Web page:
Ofsted, Tower Hamlets and parental choice

Ofsted, the organisation responsible for inspecting schools in England, released seven reports on the same day which offered extremely damning verdicts on some education provision in the east London borough of Tower Hamlets. This barrage came shortly after Tory minister Eric Pickles set his attack dogs on the local council in a move that many people in the area feel has more to do with his politics and religion than any meaningful misconduct. Dave Kellaway reports:

The problems the inspectors found don’t seem to have been the ones that they were sent looking for. Despite its unconvincing claims of being politically neutral, Ofsted is responsible for pushing through a thoroughgoing neo-liberalisation of education in England. On this occasion it was primed to go into a part of London with a large Bangladeshi Muslim population looking for evidence of Islamic extremism in schools. It didn’t find any. Tory hopes that they could launch a campaign along the lines of the Trojan Horse affair in Birmingham were dashed. In no school could they find a scintilla of proof that pro-jihadi governors or staff were planning a takeover.

In one Church of England secondary school, Sir John Cass, which has an overwhelmingly Bangladeshi population, they found that some sixth formers had run a Facebook site which had a couple of dodgy links. So a school in which inspectors say “teaching is good”, “students make outstanding progress in English and mathematics” and “disadvantaged students, disabled students and students with educational needs achieve well” was graded as inadequate. The same school had been rated outstanding in its two previous inspections and its veteran head teacher was give a CBE The school and the local authority immediately admitted that there had been some sloppiness in how students’ use of social media was monitored but the press coverage was disproportionately hostile. You wonder whether they understand social media at all. Zoe Williams in the Guardian on the 24th November wrote a good article putting a sense of proportion into the whole affair:

“How much ideological adventure are sixth formers allowed to have before they’re being “extreme”? If you follow Isis on Twitter, you would be exposed to radicalism. Even Googling Isis would probably expose you to more radicalism than the crocodiles-at-the-boat lobby would find acceptable.”
Exactly, the Ofsted report that blights this school with special measures almost entirely hinges on two deficiencies.

Firstly, the fact that the police had contacted the school some months before the inspection about student use of social media but the school leadership and governors did not respond appropriately. It is very difficult to establish the facts of this inappropriate use. All the report quotes are a jihadi video posting and one student threatening other students with ‘severe consequences if they went to a leavers’ party or were for ‘free mixing’. Was this the only post? Was it a regular thing? What was the nature of the sites? Elsewhere in the report it says how “students understanding of different faiths and cultural viewpoints is developed well”. Ofsted even notes the Stonewall Champion status of the school and the anti-homophobic posters displayed but of course it found one student who did not quite understand what they were about.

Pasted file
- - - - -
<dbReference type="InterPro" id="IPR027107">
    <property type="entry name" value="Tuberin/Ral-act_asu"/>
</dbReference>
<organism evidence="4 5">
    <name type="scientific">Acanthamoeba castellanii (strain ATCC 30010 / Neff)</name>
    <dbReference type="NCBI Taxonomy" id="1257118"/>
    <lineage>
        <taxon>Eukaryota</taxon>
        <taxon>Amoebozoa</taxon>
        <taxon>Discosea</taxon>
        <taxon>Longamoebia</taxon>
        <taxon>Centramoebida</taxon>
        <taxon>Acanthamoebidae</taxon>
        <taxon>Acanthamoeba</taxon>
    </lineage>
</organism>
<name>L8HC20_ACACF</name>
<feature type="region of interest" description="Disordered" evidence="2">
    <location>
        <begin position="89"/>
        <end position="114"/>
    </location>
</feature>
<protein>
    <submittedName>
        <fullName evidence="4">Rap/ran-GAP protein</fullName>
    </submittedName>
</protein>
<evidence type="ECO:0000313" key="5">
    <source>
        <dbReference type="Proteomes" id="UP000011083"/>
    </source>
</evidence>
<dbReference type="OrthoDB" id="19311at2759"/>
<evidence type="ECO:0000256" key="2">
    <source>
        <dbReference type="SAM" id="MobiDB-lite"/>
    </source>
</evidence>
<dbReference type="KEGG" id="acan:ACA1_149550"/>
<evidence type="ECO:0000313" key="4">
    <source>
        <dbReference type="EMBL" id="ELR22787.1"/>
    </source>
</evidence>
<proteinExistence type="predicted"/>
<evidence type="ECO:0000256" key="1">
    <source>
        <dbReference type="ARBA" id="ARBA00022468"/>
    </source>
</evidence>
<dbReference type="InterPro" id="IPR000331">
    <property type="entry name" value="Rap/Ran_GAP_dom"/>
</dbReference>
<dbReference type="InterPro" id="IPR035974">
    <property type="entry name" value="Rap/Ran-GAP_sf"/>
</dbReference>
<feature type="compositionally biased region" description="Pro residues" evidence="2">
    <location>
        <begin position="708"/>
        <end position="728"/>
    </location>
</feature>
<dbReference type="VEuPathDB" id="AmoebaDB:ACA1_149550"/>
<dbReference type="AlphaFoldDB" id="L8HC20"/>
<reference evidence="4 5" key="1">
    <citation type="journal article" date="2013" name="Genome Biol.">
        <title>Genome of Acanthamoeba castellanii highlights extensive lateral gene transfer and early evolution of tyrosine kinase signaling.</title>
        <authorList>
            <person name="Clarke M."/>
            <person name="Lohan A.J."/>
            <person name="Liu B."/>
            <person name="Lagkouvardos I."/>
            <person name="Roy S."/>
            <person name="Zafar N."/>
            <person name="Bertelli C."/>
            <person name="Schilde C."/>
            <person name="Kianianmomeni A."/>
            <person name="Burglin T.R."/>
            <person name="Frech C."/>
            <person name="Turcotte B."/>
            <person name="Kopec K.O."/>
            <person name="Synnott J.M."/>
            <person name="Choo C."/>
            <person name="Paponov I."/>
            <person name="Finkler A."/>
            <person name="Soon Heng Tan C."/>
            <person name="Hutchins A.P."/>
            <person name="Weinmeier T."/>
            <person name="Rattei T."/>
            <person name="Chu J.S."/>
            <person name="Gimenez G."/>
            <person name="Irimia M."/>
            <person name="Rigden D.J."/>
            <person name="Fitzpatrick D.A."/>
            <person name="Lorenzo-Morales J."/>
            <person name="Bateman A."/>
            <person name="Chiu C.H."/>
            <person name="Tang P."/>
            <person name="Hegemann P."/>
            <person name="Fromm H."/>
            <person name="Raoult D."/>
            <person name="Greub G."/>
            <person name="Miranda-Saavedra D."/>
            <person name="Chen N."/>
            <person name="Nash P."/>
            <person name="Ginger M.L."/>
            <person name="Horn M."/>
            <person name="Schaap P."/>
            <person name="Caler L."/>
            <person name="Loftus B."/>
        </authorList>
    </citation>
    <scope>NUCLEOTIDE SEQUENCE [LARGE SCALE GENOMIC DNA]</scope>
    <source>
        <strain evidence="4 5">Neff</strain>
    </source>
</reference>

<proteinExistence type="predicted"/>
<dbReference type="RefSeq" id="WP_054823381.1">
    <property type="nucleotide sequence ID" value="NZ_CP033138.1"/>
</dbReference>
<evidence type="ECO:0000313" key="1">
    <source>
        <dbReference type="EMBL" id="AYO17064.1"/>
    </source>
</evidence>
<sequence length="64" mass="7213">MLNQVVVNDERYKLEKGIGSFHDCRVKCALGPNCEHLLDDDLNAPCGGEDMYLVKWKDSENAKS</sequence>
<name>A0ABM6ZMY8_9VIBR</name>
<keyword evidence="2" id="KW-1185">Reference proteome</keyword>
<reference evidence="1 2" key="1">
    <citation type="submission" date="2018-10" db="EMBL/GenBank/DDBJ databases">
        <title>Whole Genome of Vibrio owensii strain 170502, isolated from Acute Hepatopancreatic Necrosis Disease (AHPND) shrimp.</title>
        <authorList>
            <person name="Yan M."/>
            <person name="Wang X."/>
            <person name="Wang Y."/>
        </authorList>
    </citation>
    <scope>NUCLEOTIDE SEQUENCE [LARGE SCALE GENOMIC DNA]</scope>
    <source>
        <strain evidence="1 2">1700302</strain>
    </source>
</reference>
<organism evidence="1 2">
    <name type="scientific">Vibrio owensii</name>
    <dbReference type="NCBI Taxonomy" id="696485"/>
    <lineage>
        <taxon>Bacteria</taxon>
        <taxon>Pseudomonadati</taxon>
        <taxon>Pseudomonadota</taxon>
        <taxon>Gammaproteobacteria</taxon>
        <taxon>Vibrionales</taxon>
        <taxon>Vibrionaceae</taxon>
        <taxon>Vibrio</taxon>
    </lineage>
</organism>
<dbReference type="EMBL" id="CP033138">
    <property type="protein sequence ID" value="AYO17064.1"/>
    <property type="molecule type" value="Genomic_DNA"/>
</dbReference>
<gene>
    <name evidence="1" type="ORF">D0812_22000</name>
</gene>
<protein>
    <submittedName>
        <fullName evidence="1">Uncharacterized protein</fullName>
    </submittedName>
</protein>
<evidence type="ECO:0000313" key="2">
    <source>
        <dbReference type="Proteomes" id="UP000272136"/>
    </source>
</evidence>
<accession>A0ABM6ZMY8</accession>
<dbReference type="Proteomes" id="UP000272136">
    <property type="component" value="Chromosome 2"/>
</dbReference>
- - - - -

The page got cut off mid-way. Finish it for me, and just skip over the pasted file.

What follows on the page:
Another way they exaggerate the child safety issue is when they say the school does not know exactly where all its sixth form students are throughout the day. Name me many schools where the management knows where all its sixthformers are at all times if you allow them to leave the site. You can stitch up a school pretty easily with the Ofsted method.

Secondly, there was the gender segregation in the play areas and in the sixth form areas. Clearly parents had never really raised this as a concern and staff had accepted it. The report states that girls were encouraged to participate and did so without problem in the classroom. Ofsted is confusing about the sixth form situation, on page 5 it says there were separate areas and on page 4 it states there was a mixed area but girls did not use it. Gender segregation of this sort is clearly wrong but to some extent this is the result of the way local education authorities have a lot less say in how schools are run following both Labour and Tory education policies. Great play has been made of Headteachers’ powers and the sovereignty of parental choice. You could see how this segregation came about as the school adapted too much to probably the majority community culture. From my own experience of working in Tower Hamlets, Cass was always a school that ploughed its own furrow and did not particularly do collaboration with the other schools. This segregation is certainly not the case in Swanlea, a local mixed school with a large Bangladeshi population.

In any case the Cass issues are of a totally different significance and scale to the ones found in the private Islamic schools. One difference between Sir John Cass and the six other schools that were inspected was that it is accountable to the local authority and can rely on getting a lot of support from experienced Tower Hamlets officials. Another difference is that it doesn’t charge parents £3-5000 a year to send their children to it.

The private Islamic schools received much more severe judgments than Sir John Cass. There is no external oversight of anything they do and, although Tower Hamlets council is legally responsible for keeping their children safe, no council official has the right to enter them without invitation. That is a contradiction which wasn’t mentioned in all the furore.